The Central Board of Excise and Customs (CBEC) has directed its field formations to expedite “non-duty-related measures” for augmenting revenue. To this effect, CBEC members held meetings last week. Officials said the priority was revenue maximisation to take care of the fiscal deficit. While duty cuts have dampened indirect tax collection, the emphasis is now on non-duty measures like arrears and duty from existing goods.

The customs department has written to port authorities all over India to evacuate cargo and release the duty payment as soon as possible before March 31. The ports have been further directed that if the goods remain unclaimed even after the expiry of deadline for storage in the port, they could auction it and release the payments due to the customs department. The directions have been issued both for ordinary goods for which duty is paid once it is released from the port and also for warehouse goods.

‘Warehouse goods’ are supported by bank guarantees and duty is paid in the form of a guarantee once the goods leave the port. In both categories, port authorities have been directed to auction goods as much as they can and as soon as possible to garner revenues.

Similarly, for arrear demands or demand pending in litigation, the CBEC has directed its field formations across the country to open all cases, irrespective of year and amount involved, where it had raised a demand but this has been stayed by courts, otherwise known as call-book cases.

The department proposes to scrutinise all fresh proposals for availing duty benefits, both in export or import, and refund claims before releasing it. Certificates given by importers and those who had availed the duty cut benefits announced as part of the stimulus measures last year will be also put under scrutiny. “The scrutiny is meant to check the end-use of the funds availed under the stimulus measures,” said an official.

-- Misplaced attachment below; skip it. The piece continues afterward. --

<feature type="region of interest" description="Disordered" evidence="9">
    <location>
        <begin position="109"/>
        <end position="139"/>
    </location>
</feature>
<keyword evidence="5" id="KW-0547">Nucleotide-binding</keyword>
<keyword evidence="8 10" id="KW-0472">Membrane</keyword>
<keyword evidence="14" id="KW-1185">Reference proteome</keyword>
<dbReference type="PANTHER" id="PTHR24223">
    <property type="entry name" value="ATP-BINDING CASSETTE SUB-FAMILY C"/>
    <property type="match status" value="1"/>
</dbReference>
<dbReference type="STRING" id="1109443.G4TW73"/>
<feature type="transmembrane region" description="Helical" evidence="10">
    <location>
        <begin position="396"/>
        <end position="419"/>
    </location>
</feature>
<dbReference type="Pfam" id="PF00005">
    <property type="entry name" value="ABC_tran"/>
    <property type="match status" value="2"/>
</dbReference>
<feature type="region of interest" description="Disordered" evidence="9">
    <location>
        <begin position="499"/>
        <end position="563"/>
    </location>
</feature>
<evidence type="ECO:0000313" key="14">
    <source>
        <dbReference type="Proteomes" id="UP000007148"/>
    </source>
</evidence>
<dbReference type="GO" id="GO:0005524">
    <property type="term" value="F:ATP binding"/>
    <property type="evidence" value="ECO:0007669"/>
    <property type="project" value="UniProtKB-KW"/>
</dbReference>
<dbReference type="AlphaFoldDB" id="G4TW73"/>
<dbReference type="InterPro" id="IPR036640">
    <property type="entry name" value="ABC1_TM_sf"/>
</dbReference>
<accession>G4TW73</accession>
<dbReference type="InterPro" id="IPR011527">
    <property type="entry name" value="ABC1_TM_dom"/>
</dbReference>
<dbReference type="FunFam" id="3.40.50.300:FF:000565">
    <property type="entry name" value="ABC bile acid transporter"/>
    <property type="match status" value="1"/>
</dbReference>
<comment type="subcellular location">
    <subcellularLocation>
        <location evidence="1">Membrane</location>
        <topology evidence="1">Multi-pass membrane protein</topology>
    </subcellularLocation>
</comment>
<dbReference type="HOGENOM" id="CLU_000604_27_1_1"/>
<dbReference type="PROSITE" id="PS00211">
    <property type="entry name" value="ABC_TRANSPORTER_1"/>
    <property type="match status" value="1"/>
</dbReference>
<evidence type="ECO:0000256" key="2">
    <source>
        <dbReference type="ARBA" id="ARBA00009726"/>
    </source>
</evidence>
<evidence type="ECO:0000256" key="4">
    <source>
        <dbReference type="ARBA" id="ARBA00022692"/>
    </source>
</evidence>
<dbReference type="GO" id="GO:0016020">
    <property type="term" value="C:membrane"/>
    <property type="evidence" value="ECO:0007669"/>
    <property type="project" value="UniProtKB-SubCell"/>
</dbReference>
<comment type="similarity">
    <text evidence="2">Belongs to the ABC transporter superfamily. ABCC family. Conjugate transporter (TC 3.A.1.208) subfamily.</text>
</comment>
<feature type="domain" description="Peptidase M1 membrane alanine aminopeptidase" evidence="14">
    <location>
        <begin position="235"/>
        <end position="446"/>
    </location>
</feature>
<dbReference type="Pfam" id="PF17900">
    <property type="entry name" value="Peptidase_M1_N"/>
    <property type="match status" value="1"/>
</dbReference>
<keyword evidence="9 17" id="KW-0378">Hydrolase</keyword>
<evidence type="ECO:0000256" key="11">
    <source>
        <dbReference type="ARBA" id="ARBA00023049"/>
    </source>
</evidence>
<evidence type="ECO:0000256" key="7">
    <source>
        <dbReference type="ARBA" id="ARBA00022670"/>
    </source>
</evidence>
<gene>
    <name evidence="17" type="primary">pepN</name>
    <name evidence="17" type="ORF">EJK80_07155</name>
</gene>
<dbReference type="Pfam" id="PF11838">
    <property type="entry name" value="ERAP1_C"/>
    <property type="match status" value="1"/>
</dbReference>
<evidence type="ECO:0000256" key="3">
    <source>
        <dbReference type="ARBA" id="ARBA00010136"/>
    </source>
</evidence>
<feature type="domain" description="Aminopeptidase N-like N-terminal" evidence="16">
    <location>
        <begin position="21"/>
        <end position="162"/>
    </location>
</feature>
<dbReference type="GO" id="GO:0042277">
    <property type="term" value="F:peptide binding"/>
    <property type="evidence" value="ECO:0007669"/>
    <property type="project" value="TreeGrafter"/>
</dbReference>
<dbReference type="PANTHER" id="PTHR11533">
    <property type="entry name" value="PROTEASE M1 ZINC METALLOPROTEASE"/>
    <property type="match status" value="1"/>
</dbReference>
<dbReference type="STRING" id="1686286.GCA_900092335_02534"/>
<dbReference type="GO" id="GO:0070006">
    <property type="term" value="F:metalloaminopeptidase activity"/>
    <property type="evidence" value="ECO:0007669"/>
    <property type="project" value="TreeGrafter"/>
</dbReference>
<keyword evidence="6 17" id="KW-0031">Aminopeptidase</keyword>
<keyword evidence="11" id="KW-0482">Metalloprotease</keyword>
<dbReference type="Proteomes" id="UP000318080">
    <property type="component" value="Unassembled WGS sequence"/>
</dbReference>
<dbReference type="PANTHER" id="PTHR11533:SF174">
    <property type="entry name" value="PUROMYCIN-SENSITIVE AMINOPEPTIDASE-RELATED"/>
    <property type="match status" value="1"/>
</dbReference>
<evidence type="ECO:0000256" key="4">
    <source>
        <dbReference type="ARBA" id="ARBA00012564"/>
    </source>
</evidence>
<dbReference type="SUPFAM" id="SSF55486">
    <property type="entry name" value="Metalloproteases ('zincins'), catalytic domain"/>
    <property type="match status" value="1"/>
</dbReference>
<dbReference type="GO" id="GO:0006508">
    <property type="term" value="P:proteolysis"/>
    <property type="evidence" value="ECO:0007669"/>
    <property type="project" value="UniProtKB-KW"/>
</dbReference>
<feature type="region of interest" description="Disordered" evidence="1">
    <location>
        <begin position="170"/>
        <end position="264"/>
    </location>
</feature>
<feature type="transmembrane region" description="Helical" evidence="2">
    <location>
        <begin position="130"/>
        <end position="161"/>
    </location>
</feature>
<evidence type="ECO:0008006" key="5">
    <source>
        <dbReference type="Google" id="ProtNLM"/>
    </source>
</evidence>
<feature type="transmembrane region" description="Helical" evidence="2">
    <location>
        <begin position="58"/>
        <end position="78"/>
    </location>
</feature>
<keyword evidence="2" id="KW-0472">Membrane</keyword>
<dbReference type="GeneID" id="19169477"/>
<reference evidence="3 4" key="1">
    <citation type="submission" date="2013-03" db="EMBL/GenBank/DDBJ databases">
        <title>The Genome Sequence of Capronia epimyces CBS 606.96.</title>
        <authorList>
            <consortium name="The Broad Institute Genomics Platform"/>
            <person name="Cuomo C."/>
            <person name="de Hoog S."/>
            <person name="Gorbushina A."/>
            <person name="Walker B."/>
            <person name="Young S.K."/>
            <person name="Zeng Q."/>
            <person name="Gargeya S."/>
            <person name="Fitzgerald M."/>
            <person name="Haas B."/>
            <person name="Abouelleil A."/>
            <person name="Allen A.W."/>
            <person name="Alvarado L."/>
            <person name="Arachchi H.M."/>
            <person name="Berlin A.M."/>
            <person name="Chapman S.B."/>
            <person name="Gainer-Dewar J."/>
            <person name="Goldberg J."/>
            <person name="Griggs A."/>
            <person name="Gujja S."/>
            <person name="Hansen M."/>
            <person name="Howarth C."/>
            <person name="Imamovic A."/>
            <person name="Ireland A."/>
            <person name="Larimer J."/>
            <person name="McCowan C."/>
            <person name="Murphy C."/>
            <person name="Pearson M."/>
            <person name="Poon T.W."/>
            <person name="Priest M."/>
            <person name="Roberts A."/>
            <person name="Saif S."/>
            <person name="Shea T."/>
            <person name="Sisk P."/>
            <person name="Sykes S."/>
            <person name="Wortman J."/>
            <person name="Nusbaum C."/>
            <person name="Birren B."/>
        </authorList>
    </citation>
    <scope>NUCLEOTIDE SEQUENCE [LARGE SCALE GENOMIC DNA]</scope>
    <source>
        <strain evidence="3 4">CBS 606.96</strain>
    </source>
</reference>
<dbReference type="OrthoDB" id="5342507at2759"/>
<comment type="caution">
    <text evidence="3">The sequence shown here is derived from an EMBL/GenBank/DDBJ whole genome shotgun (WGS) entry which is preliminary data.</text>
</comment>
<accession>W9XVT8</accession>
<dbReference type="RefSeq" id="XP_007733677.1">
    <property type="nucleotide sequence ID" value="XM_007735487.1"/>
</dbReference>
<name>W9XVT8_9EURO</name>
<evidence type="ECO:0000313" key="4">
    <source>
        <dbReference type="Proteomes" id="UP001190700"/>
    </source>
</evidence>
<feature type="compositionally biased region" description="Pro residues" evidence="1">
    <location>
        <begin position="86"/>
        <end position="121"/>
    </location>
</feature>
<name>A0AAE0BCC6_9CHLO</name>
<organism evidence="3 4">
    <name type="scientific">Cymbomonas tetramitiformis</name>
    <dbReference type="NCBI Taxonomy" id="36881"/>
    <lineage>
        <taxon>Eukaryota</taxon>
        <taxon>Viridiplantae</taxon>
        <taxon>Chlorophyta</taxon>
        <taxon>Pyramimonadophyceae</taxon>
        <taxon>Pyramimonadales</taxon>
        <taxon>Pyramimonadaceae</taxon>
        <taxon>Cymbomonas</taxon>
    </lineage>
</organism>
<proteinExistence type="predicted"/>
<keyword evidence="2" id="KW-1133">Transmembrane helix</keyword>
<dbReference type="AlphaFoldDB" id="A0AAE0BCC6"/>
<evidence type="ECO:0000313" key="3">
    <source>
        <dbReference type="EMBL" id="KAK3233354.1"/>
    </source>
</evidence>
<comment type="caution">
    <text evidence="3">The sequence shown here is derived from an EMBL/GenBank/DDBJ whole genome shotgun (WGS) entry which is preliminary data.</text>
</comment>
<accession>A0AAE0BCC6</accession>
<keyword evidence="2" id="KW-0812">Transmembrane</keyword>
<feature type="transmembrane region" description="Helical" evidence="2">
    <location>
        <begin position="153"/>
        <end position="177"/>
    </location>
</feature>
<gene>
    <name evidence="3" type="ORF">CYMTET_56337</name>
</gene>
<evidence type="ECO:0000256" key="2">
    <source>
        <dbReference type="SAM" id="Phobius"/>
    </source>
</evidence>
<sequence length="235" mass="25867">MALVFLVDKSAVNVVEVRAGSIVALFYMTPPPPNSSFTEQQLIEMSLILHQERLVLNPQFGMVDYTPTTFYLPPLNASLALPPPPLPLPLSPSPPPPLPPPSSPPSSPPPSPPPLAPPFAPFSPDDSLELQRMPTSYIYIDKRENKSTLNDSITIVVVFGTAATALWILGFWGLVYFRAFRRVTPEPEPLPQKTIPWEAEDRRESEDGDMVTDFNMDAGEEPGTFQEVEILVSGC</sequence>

MONEY MATTERS
* Revenue maximisation would be aimed at taking care of the fiscal deficit
* The emphasis now is on non-duty measures like arrears and duty from existing goods
* The customs department has written to port authorities to evacuate cargo and release the duty payment as soon as possible, before March 31
* The ports have been directed that if the goods remain unclaimed even after the expiry of deadline, they could auction it and release the payments due to the customs department
* For arrear demands or demand pending in litigation, CBEC has directed its field formations across the country to open all cases, irrespective of year and amount involved, where it had raised a demand but this has been stayed by courts
* The department proposes to scrutinise all fresh proposals for availing duty benefits, both in export or import, and refund claims before releasing it
* The board has also proposed an amendment to the customs law for tightening the provisions of the Duty Exemption Entitlement Scheme

The board has also proposed an amendment to the customs law for tightening the provisions of the Duty Exemption Entitlement Scheme (DEEC). Under DEEC, an export gets duty benefit while importing goods related to the goods it exports. If the exporter does not import goods, it can sell these duty benefit certificates to another imports.

In several cases, while there is no genuine export, the exporter has got the duty benefits through a certificate and sold these duty benefit certificates to other importers. In such cases, the department has asked for an amendment in the DEEC scheme whereby the duty can be recovered by the original exporter in case of fraudulent exports in case the certificate has been sold to another importer. Under the current law, the onus of recovery of the duty is on the importer who has purchased these certificates and availed the benefits. However, it amounts to loss on both sides for the importer who purchases these certificates because he pays for buying the certificates and also pays the duty in case the benefit is denied.

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